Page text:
Pennsylvania residents often revise their estate plans due to changing family situations or when changes are made to tax laws. Individuals sometimes pass away before they make important changes, but it may still be possible to revise estate plans that no longer serve their intended purpose. Trust documents can include provisions that allow changes to be made in specific circumstances such as new tax rules, but signatures from all of the trustees and beneficiaries are normally required to make the revisions.
When trusts no longer serve a valid purpose or their administration has become overly expensive, judges may be petitioned to order a modification. Another option is to allow a trust protector to determine whether or not a change is warranted. Trust protectors are third parties that may be appointed by the trust’s beneficiaries or trustees or named by a court. However, the original trust documents must specify that a trust protector can make these decisions.
When modifying an existing trust is not an option, it may be possible to decant the assets it contains into a new trust with more appropriate provisions. Lawmakers in Pennsylvania have not yet passed legislation to allow decanting, but the state’s Uniform Trust Act includes certain provisions that allow existing trusts to be modified. When a modification is not possible or administering the trust no longer makes financial sense, the best course of action may be to end the trust. A trust can be wound up if the trustees and beneficiaries agree or a judge issues an order.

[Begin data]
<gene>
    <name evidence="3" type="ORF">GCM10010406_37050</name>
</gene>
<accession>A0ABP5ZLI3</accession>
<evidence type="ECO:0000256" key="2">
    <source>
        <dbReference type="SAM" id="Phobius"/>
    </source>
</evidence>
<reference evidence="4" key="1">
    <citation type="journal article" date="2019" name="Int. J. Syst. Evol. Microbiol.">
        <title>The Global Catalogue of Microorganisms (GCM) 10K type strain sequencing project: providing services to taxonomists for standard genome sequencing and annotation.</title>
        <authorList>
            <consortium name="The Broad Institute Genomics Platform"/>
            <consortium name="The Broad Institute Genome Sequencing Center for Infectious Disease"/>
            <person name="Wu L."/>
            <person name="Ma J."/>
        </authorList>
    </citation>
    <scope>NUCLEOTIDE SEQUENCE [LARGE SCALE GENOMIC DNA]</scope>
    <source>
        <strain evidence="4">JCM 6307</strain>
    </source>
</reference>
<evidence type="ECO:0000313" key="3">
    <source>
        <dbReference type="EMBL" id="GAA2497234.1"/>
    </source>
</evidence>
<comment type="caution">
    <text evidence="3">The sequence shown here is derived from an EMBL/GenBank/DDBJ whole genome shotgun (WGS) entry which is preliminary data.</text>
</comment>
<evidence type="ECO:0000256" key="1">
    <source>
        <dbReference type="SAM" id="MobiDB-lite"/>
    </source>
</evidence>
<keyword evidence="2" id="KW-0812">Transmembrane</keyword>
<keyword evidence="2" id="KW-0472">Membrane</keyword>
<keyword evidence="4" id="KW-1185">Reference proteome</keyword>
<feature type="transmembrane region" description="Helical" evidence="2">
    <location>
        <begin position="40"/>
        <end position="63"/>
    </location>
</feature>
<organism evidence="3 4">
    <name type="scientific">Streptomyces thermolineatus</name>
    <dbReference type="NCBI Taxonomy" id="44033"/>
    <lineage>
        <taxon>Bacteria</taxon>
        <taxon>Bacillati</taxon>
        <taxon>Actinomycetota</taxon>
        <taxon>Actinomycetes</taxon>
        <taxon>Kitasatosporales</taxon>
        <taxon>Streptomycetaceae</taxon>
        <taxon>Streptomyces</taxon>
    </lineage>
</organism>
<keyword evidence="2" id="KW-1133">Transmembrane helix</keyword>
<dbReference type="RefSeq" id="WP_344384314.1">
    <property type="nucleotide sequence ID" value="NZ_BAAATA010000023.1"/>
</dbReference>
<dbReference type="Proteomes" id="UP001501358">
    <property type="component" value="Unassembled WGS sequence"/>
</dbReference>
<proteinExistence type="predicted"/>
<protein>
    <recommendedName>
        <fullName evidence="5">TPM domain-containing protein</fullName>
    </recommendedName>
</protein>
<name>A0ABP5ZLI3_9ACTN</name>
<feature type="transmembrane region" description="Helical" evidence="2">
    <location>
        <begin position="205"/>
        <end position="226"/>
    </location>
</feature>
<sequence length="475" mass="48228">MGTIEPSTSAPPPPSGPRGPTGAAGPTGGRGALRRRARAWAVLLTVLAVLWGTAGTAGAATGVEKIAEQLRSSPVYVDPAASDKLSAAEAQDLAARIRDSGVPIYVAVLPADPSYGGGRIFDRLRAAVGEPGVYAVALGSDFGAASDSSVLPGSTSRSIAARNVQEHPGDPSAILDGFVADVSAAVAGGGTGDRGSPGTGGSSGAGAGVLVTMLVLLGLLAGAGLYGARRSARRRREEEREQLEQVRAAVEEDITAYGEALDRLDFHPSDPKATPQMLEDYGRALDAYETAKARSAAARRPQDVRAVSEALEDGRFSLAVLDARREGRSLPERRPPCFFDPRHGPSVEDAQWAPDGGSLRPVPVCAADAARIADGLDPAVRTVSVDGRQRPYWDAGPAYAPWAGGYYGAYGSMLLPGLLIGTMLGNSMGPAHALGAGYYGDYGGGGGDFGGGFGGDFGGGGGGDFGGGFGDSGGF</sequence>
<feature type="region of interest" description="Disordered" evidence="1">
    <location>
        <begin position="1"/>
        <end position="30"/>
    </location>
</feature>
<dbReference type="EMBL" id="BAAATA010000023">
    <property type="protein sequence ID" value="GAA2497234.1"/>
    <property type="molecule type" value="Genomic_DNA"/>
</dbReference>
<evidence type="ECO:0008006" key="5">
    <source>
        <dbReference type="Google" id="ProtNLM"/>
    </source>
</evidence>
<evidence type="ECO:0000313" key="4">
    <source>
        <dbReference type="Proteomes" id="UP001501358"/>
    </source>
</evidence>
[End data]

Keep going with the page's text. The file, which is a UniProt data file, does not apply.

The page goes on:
Experienced Pittsburg, Pennsylvania, estate planning attorneys may seek to make modifications easier by drafting documents that include provisions such as a trust protector clause. Attorneys might also advise their clients to revisit their estate plans on a regular basis so that needed changes can be made proactively.
Source: The Pennsylvania Legislature, Title 20, Chapter 77, Trusts